A crisis of truth

Trust can take years to build, but it can be lost in a second


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For years, I had a fax machine with a separate fax number. But then the junk faxes started coming in. I could use a ream of paper in a couple of months for faxes I didn’t want.

One time I took a stack of these to my local police station and spoke with a detective. I showed him sheet after sheet. They were obviously scams with 800 numbers to call.

I asked him to locate the 800 numbers and report these guys to the authorities. He looked at me like I had two heads. He said those faxes came through on their machine too!

“Faxes of obvious scams come through on the police fax machine, and you don’t do anything about them?”

“We go after real criminals.”

This was a small town, and I imagine speeding tickets were the bulk of the “real criminals.”

So, I canceled my fax number and gave the machine away. Emails and PDFs work much better anyway.

However, spam proliferated exponentially, and now many of us use spam filters.

Not to be outdone, the telemarketers started bothering us at all hours of the day and night. The problem became so bad the government implemented the Do Not Call Registry, and that worked wonders for years. Unfortunately, they seem to have stopped enforcing it, and the calls are proliferating exponentially again.

Now the criminals are getting more creative. Have you had a call from the IRS threatening to have you arrested? Of course it’s a scam, but people fall for it.

Or how about Heather at account services? Or Tracey wanting to give you a free cruise? Blocking the numbers doesn’t help much, as the numbers from which these calls originate keep changing.

Like many, I’m running out of patience. I confess I often just hang up as soon as I realize it’s a scam. I hope I don’t inadvertently hang up on a call I really want. (Suppose you’re selling legitimate products and services. Cold-calling to develop new business may be a big part of your job. How do you get through to new customers?)

It also seems a fair number of advertisements on TV and in print are dubious at best. And then there’s fake news. I read four newspapers a day on my iPhone. Two liberal and two conservative, hoping the truth lies somewhere in between, and it only takes about 20 minutes.

And, of course, many of our political and business leaders are less than truthful. How do we know who and what to believe anymore?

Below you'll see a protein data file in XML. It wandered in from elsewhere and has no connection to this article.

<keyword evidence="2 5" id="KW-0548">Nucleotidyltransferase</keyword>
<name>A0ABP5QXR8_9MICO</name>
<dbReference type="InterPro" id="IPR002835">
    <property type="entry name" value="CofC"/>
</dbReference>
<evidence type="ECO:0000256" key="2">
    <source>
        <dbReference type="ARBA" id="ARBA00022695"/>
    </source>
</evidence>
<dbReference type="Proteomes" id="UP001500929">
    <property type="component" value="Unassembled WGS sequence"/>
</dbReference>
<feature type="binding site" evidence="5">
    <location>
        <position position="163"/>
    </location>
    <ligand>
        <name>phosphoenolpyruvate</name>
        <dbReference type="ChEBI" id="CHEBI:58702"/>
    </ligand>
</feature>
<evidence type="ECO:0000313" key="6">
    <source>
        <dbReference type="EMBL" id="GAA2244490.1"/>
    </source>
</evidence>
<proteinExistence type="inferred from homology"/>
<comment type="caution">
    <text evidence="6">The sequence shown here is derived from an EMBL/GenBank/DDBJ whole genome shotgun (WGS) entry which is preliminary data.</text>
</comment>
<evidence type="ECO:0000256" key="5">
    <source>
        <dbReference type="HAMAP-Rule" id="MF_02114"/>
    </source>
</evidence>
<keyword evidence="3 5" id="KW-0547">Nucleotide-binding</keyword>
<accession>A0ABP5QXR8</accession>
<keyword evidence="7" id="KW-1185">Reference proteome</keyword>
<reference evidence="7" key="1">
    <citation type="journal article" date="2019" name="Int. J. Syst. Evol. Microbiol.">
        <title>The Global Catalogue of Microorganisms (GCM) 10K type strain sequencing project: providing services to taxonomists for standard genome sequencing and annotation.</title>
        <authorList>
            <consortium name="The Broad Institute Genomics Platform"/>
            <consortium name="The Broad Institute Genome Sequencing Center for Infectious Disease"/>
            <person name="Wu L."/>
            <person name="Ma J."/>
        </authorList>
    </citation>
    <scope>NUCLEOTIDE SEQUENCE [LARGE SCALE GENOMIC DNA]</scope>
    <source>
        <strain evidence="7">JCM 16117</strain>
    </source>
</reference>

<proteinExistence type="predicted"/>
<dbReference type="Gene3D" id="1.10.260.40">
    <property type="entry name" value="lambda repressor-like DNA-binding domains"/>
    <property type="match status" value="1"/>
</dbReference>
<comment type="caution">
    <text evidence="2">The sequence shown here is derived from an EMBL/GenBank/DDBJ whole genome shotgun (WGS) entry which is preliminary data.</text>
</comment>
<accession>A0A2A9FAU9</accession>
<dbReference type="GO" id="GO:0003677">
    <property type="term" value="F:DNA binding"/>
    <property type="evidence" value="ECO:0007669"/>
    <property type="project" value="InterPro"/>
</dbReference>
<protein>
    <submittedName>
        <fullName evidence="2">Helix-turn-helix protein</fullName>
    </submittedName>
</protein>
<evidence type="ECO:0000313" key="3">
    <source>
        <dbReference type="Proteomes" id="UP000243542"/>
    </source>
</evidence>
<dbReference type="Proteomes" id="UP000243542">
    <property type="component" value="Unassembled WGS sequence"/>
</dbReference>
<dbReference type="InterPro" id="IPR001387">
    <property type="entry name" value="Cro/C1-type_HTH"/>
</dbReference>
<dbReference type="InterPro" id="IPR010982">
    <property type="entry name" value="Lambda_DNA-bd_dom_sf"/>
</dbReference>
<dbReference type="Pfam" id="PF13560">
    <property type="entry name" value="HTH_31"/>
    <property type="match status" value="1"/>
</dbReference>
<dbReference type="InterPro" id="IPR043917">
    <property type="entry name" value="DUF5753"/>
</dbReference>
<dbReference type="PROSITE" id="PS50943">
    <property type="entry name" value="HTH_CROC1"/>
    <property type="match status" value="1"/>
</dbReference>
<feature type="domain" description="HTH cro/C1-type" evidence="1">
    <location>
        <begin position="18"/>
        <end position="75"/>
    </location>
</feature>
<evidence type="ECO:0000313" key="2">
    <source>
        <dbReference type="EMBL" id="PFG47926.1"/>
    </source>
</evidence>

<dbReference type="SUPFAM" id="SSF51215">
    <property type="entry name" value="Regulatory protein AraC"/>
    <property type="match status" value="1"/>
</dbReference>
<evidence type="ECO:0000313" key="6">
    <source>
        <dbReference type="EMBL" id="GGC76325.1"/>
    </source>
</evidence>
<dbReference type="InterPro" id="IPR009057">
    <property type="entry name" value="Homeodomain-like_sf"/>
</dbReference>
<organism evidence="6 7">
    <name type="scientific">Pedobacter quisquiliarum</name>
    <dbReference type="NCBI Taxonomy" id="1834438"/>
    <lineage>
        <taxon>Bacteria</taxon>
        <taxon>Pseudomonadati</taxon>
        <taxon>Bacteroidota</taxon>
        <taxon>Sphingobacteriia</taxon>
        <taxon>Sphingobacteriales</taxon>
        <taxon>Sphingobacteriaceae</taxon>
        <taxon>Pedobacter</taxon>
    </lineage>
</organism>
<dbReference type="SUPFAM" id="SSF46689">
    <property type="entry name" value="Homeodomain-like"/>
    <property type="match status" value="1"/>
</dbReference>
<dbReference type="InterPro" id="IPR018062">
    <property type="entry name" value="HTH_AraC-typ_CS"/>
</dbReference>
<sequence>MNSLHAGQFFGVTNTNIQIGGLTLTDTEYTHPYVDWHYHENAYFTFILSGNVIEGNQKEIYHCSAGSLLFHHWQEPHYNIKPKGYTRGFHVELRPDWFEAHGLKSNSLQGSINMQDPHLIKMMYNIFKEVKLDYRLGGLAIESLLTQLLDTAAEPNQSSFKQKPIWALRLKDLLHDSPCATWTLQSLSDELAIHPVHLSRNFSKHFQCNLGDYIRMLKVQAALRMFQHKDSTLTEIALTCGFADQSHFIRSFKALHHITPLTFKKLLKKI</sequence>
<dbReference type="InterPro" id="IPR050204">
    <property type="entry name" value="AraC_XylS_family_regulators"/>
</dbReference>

What we’re talking about is a crisis of truth. Although it’s always been a problem, a little more lying and stealing didn’t seem to bother many of us as it became more prolific.

There’s a marketing spin on everything. Can you believe the reports your people provide? Do you find yourself spending more and more of your time double-checking and verifying? Isn’t your job challenging enough without having to do that?

Remember when cigarette smoking was fashionable? You just couldn’t be sophisticated or taken seriously if you didn’t light up occasionally. That’s not true anymore in most circles. What happened?

Lung cancer, emphysema and other related ills proliferated, and their relationship to smoking became better understood. When we realized the danger of secondhand smoke, smokers weren’t cool anymore. They were shunned.

Insurance companies started giving discounts to employers that banned smoking in their facilities, and most workplaces became non-smoking almost overnight. We’ve gotten so used to non-smoking that many of us find the smell of a smoker offensive, especially if they’ve just had a smoke.

We need to use the same approach when it comes to lying. Years ago, when people got caught lying they were often fired on the spot. If they weren’t, their careers suffered significantly, as we wouldn’t trust them anymore. In any case, their popularity took a significant downturn. We need to get back to that.

Trust can take years to build, but it can be lost in a second, and once it’s gone, it’s tough to earn again.

We may not be able to eliminate all the scammers out there, but we have to be able to trust the people we work for, work with and those who work for us. Otherwise, we’re working too hard.

Ronald J. Bourque, a consultant and speaker from Windham, has had engagements throughout the United States, Europe and Asia. He can be reached at 603-898-1871 or RonBourque3@gmail.com.

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